The 39 Steps, Tricycle Theatre, London

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Lovers of Hitchcock’s seminal 1935 film will recall that it begins and ends in a theatre, making a transfer to the stage sound sensible. But they will also know that, in between, Hitch’s film adaptation of John Buchan’s spy thriller races about the Scottish moors, featuring fog, sheep, mountains, streams and crofters and, most memorably, a frantic chase on the Forth Bridge. Not quite so sensible after all.

Patrick Barlow’s affectionately tongue-in- cheek version takes all this in its stride, much as the hero, Richard Hannay, handles being shot with barely a twitch of his moustache. It’s not difficult to parody the film’s clipped tones, frantic action and dubious sketching of Scotland and its inhabitants, and Barlow and his four-strong team tackle the task with relish. But behind their deliberately shoestring staging, with its wobbly scenery and makeshift switches of costume, lies the tacit recognition that, even in this early film, Hitchcock was using the scenery as a means to tell the tale and doing so with brilliant, dark wit. What is remarkable is that the story itself still grips. Even here, the Kafkaesque position of Hannay, accused of murder and hence unable to convince anyone that he has discovered a serious threat to Britain, is both comic and desperate.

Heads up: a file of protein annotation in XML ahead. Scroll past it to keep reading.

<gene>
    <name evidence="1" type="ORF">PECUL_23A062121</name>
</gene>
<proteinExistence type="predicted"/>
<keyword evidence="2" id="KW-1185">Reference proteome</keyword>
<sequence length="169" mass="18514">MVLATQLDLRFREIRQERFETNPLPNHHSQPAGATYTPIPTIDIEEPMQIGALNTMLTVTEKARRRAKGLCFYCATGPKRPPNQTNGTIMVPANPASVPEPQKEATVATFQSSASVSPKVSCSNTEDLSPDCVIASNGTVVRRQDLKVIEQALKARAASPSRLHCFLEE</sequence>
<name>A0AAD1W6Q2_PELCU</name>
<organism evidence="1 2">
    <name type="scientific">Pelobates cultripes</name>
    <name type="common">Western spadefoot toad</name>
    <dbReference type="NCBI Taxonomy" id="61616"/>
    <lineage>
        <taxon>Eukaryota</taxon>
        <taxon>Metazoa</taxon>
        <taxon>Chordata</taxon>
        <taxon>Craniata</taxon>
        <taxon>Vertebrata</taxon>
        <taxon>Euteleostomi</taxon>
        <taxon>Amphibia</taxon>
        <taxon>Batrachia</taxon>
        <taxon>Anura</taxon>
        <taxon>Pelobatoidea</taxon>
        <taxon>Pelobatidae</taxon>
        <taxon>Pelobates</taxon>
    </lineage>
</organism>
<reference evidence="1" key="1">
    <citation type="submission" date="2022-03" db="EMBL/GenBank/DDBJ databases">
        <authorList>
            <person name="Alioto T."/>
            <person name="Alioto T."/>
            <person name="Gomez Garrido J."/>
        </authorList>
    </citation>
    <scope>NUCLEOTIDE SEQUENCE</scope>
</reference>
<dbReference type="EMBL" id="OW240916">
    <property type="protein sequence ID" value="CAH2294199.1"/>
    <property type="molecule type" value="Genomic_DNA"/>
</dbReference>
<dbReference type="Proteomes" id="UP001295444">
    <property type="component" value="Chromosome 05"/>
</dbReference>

But the show is also daft and drolly amusing. This is largely down to the cast who, in Maria Aitken’s wry staging, acquit themselves with aplomb. Charles Edwards is spot on as Hannay: dapper, ironic and manly even in the most unpromising of situations.

This is a chap whose innate sense of good form enables him to survive days on the run, save the country and win the girl, despite not once cleaning his teeth. Edwards has mastered the Bond-like art of looking quizzically intelligent even when his character clearly has no idea what to do.

Catherine McCormack matches him in the female roles, particularly poised as the icy blonde, Pamela, who insists on tantalisingly removing her wet stockings while handcuffed to him. Rupert Degas and Simon Gregor take on all the other characters in a virtuoso double act, with Gregor particularly funny as a tweedy Scottish matron.

It is a rather long joke and is sometimes too taken with its own ingenuity. But still, the show slips down as agreeably as one of Hannay’s whisky and sodas.
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